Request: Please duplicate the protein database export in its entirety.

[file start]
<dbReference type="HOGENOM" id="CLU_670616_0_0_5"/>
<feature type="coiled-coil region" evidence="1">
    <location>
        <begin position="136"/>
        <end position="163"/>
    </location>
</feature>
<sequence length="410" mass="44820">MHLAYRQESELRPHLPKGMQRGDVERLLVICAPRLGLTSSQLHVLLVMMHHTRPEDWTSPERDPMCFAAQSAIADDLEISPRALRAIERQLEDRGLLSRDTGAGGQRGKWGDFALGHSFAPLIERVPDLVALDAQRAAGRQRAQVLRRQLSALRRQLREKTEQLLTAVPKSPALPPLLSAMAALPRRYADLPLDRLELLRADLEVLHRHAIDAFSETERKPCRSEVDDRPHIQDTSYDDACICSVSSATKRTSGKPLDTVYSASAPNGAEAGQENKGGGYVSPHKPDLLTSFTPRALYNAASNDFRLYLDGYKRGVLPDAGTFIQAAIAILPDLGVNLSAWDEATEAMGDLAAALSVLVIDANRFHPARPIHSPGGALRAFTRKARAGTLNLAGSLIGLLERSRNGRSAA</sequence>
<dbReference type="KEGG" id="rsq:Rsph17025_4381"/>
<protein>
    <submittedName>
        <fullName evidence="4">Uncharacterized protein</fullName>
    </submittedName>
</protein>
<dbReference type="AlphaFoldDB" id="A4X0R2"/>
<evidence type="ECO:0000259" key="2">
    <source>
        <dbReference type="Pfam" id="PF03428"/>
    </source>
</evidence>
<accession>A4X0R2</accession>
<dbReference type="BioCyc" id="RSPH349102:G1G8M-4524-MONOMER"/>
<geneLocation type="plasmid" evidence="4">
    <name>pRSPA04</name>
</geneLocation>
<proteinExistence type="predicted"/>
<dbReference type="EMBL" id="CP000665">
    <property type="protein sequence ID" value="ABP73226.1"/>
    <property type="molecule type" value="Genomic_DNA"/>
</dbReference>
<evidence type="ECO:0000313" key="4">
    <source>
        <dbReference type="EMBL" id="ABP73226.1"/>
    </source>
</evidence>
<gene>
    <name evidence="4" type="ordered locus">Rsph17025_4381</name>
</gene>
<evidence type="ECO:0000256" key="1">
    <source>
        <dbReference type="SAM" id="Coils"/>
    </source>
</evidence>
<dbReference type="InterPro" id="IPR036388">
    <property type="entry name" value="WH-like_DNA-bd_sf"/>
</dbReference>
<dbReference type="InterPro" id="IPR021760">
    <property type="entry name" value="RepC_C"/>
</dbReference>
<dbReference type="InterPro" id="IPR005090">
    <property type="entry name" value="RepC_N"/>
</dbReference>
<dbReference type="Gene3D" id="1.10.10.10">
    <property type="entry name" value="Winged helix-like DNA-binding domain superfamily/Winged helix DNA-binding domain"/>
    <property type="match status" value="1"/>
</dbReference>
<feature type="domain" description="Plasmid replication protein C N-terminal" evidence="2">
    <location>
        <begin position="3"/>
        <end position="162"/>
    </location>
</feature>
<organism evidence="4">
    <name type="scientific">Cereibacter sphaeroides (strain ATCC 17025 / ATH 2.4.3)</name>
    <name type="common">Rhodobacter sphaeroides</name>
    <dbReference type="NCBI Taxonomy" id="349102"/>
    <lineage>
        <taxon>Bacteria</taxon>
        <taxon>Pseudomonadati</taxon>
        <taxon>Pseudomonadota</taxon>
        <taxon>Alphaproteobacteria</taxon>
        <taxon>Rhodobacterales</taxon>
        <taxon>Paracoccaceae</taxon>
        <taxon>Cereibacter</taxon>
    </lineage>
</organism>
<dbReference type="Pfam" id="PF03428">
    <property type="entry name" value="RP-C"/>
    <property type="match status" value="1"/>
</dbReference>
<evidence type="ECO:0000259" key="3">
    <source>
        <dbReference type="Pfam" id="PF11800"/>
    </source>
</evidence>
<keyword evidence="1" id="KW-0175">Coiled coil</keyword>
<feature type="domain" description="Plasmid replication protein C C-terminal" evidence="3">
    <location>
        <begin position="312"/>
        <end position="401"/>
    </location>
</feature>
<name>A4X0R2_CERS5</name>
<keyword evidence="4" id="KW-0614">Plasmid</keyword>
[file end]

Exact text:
<dbReference type="HOGENOM" id="CLU_670616_0_0_5"/>
<feature type="coiled-coil region" evidence="1">
    <location>
        <begin position="136"/>
        <end position="163"/>
    </location>
</feature>
<sequence length="410" mass="44820">MHLAYRQESELRPHLPKGMQRGDVERLLVICAPRLGLTSSQLHVLLVMMHHTRPEDWTSPERDPMCFAAQSAIADDLEISPRALRAIERQLEDRGLLSRDTGAGGQRGKWGDFALGHSFAPLIERVPDLVALDAQRAAGRQRAQVLRRQLSALRRQLREKTEQLLTAVPKSPALPPLLSAMAALPRRYADLPLDRLELLRADLEVLHRHAIDAFSETERKPCRSEVDDRPHIQDTSYDDACICSVSSATKRTSGKPLDTVYSASAPNGAEAGQENKGGGYVSPHKPDLLTSFTPRALYNAASNDFRLYLDGYKRGVLPDAGTFIQAAIAILPDLGVNLSAWDEATEAMGDLAAALSVLVIDANRFHPARPIHSPGGALRAFTRKARAGTLNLAGSLIGLLERSRNGRSAA</sequence>
<dbReference type="KEGG" id="rsq:Rsph17025_4381"/>
<protein>
    <submittedName>
        <fullName evidence="4">Uncharacterized protein</fullName>
    </submittedName>
</protein>
<dbReference type="AlphaFoldDB" id="A4X0R2"/>
<evidence type="ECO:0000259" key="2">
    <source>
        <dbReference type="Pfam" id="PF03428"/>
    </source>
</evidence>
<accession>A4X0R2</accession>
<dbReference type="BioCyc" id="RSPH349102:G1G8M-4524-MONOMER"/>
<geneLocation type="plasmid" evidence="4">
    <name>pRSPA04</name>
</geneLocation>
<proteinExistence type="predicted"/>
<dbReference type="EMBL" id="CP000665">
    <property type="protein sequence ID" value="ABP73226.1"/>
    <property type="molecule type" value="Genomic_DNA"/>
</dbReference>
<evidence type="ECO:0000313" key="4">
    <source>
        <dbReference type="EMBL" id="ABP73226.1"/>
    </source>
</evidence>
<gene>
    <name evidence="4" type="ordered locus">Rsph17025_4381</name>
</gene>
<evidence type="ECO:0000256" key="1">
    <source>
        <dbReference type="SAM" id="Coils"/>
    </source>
</evidence>
<dbReference type="InterPro" id="IPR036388">
    <property type="entry name" value="WH-like_DNA-bd_sf"/>
</dbReference>
<dbReference type="InterPro" id="IPR021760">
    <property type="entry name" value="RepC_C"/>
</dbReference>
<dbReference type="InterPro" id="IPR005090">
    <property type="entry name" value="RepC_N"/>
</dbReference>
<dbReference type="Gene3D" id="1.10.10.10">
    <property type="entry name" value="Winged helix-like DNA-binding domain superfamily/Winged helix DNA-binding domain"/>
    <property type="match status" value="1"/>
</dbReference>
<feature type="domain" description="Plasmid replication protein C N-terminal" evidence="2">
    <location>
        <begin position="3"/>
        <end position="162"/>
    </location>
</feature>
<organism evidence="4">
    <name type="scientific">Cereibacter sphaeroides (strain ATCC 17025 / ATH 2.4.3)</name>
    <name type="common">Rhodobacter sphaeroides</name>
    <dbReference type="NCBI Taxonomy" id="349102"/>
    <lineage>
        <taxon>Bacteria</taxon>
        <taxon>Pseudomonadati</taxon>
        <taxon>Pseudomonadota</taxon>
        <taxon>Alphaproteobacteria</taxon>
        <taxon>Rhodobacterales</taxon>
        <taxon>Paracoccaceae</taxon>
        <taxon>Cereibacter</taxon>
    </lineage>
</organism>
<dbReference type="Pfam" id="PF03428">
    <property type="entry name" value="RP-C"/>
    <property type="match status" value="1"/>
</dbReference>
<evidence type="ECO:0000259" key="3">
    <source>
        <dbReference type="Pfam" id="PF11800"/>
    </source>
</evidence>
<keyword evidence="1" id="KW-0175">Coiled coil</keyword>
<feature type="domain" description="Plasmid replication protein C C-terminal" evidence="3">
    <location>
        <begin position="312"/>
        <end position="401"/>
    </location>
</feature>
<name>A4X0R2_CERS5</name>
<keyword evidence="4" id="KW-0614">Plasmid</keyword>